Market Trends You Should Understand
- Consolidation with CRM. Most channel management functions are being integrated into CRM and SFM systems or are included within the CRM applications from enterprise suite vendors. Stand alone channel management systems are increasingly rare, although CRM and SFM systems could be used for stand alone channel management if desired.
- Software as a service. As with CRM in general, there is a strong move toward the software as a service (SaaS) model. A cloud-based model allows all partners to access appropriate information as long as they have access to a web browser and the Internet.
- Web integration. Even premises-based providers offer web access to partners. This way downstream partners can check their accounts, check order status, place orders, and track co-op account funds.
- Mobile operations. Most channel management systems can be accessed by mobile devices and can provide email alerts as well as text message alerts.
- Automatic ordering. If both partners have compatible systems, one advantage is automatic order placement, or vendor-management inventory. For example, as a retail store sells a particular model of television set, it’s inventory system tracks the quantity on hand. When that quantity falls below a certain threshold, the inventory system will automatically place an order with the supplier by interfacing to the supplier’s channel management system.
Benefits & Potential Issues
- Increased Customer Satisfaction. There actually may be several sets of customers satisfied throughout the chain. Ultimately, it is the final consumer that matters to most to the manufacturer, but it is rare that the consumer is the manufacturer’s customer. Channel management gives each step in the channel increased visibility into the whole process.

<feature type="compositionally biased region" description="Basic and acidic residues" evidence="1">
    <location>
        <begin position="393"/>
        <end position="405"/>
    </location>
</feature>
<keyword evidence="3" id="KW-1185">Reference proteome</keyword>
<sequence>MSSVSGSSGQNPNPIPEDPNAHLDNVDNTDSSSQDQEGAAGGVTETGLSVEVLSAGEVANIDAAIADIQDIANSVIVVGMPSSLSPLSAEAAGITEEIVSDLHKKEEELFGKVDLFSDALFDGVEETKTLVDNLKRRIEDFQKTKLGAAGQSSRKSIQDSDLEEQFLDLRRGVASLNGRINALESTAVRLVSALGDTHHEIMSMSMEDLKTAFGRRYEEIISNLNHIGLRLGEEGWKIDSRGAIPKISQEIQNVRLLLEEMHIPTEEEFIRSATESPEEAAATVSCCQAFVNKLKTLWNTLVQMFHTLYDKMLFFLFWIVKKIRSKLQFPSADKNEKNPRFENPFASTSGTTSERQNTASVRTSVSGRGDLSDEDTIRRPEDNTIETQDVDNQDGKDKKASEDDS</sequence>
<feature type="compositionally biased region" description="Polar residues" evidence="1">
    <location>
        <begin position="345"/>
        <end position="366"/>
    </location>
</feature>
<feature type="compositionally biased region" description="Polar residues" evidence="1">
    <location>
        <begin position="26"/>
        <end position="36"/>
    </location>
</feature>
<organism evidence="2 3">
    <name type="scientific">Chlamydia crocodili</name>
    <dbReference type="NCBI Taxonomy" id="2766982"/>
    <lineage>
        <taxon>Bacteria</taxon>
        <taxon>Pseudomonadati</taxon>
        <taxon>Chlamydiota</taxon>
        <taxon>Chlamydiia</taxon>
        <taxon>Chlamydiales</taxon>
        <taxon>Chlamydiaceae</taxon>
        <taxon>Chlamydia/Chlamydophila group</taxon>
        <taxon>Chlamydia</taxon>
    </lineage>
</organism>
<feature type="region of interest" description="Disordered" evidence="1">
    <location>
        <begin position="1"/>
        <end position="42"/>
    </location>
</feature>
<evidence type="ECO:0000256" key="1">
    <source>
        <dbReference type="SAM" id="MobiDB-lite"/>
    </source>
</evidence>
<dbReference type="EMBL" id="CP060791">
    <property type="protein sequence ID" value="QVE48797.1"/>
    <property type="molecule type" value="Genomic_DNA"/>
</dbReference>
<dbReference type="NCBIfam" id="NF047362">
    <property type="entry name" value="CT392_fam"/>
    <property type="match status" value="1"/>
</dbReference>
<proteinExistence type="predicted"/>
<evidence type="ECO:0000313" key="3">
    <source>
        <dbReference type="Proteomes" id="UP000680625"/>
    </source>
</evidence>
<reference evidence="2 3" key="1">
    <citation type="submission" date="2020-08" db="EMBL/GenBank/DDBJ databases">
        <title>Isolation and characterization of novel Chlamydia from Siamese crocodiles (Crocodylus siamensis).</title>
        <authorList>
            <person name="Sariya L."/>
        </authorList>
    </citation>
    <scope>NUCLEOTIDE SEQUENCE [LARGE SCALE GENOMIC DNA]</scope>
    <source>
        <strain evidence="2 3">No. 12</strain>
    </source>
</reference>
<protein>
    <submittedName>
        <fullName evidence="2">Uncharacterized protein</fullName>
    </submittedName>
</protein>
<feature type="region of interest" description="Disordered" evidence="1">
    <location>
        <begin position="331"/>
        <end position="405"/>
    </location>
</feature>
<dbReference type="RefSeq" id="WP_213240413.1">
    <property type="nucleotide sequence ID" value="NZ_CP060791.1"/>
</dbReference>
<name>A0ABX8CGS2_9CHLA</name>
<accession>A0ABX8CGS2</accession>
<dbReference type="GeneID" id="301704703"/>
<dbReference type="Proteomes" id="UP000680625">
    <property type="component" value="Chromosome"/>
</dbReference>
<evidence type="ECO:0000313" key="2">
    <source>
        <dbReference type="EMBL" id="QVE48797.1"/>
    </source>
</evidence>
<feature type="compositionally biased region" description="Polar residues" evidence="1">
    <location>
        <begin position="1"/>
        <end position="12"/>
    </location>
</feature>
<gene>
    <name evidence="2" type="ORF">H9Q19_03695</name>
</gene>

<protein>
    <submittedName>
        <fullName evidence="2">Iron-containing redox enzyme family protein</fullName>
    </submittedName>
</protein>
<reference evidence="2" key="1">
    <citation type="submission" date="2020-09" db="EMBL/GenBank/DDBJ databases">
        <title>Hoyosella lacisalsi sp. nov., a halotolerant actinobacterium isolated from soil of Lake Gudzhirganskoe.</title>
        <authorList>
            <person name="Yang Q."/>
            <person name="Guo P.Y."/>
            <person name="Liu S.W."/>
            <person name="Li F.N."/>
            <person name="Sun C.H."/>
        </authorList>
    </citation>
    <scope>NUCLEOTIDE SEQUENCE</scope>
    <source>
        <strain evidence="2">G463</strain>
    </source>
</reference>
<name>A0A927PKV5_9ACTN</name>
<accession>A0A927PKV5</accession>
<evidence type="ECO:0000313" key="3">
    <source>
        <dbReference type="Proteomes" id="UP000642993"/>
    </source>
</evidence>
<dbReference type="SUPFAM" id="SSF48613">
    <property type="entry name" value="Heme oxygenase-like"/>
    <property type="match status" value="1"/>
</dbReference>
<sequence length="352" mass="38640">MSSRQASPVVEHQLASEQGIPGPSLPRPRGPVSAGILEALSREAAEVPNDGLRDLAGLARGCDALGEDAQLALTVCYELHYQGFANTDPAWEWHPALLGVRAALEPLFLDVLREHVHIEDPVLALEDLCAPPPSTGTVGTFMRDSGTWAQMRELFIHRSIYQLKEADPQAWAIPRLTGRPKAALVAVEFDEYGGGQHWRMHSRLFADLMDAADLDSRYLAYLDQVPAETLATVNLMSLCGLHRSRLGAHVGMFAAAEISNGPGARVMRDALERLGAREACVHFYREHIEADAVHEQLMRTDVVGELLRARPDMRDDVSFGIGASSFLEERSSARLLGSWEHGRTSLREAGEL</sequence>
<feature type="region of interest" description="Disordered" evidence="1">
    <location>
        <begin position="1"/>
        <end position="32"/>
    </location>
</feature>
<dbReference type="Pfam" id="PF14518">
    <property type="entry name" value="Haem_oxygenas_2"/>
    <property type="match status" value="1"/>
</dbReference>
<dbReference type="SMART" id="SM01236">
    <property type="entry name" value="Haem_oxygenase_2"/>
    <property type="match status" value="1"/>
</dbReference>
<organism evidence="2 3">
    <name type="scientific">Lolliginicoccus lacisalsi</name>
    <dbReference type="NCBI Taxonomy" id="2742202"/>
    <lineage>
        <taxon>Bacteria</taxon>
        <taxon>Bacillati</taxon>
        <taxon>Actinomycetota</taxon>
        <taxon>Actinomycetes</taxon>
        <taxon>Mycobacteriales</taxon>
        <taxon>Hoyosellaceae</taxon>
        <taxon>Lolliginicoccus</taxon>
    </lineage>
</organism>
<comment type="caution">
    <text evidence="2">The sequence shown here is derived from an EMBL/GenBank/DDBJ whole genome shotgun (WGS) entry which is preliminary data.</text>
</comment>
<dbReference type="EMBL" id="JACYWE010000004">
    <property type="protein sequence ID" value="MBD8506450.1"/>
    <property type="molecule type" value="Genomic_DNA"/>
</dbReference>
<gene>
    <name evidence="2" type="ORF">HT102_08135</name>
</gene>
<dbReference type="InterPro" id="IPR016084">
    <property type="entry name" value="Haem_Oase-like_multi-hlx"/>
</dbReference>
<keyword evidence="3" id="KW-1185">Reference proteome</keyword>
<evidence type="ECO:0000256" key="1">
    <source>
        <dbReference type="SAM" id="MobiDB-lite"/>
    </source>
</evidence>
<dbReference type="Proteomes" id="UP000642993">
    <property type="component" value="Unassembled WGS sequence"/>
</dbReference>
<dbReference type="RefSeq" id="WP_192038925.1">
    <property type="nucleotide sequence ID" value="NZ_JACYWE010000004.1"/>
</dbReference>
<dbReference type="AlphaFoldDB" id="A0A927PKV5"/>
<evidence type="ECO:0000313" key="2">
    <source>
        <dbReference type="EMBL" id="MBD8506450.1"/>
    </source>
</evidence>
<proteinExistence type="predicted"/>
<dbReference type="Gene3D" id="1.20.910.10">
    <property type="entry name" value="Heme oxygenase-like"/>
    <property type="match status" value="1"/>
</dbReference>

- Recall management. Should a product need to be recalled, CM gets the word to downstream partners quickly. Fast, decisive action can limit damage and minimize bad publicity.
- Better inventory analysis and reporting. CM allows inventory levels to be maintained at optimum levels. Orders can be triggered manually or automatically, but in either case CM can measure downstream partners’ inventory trends and let the supplier more accurately project required inventory levels and manufacturing requirements.
- Better account management. CM systems consolidate partner information, giving reps insight to increase sales and customer satisfaction at the same time. For example, when a VAR calls in an order, the rep can check to see if the customer is close to price breaks or order levels to trip co-op advertising budgets.
There are dangers in this level of integration. Problems can propagate through the system. The Wall Street Journal reported that Amazon recently listed the book The Making of a Fly by Peter Lawrence for $23,698,655.93, plus $3.99 for shipping. Used copies were available for $35.54. The problem? Amazon has two channel partners that provide pricing information and in this case, the computer algorithms used by the two partners were competing against each other and raising the price in a loop.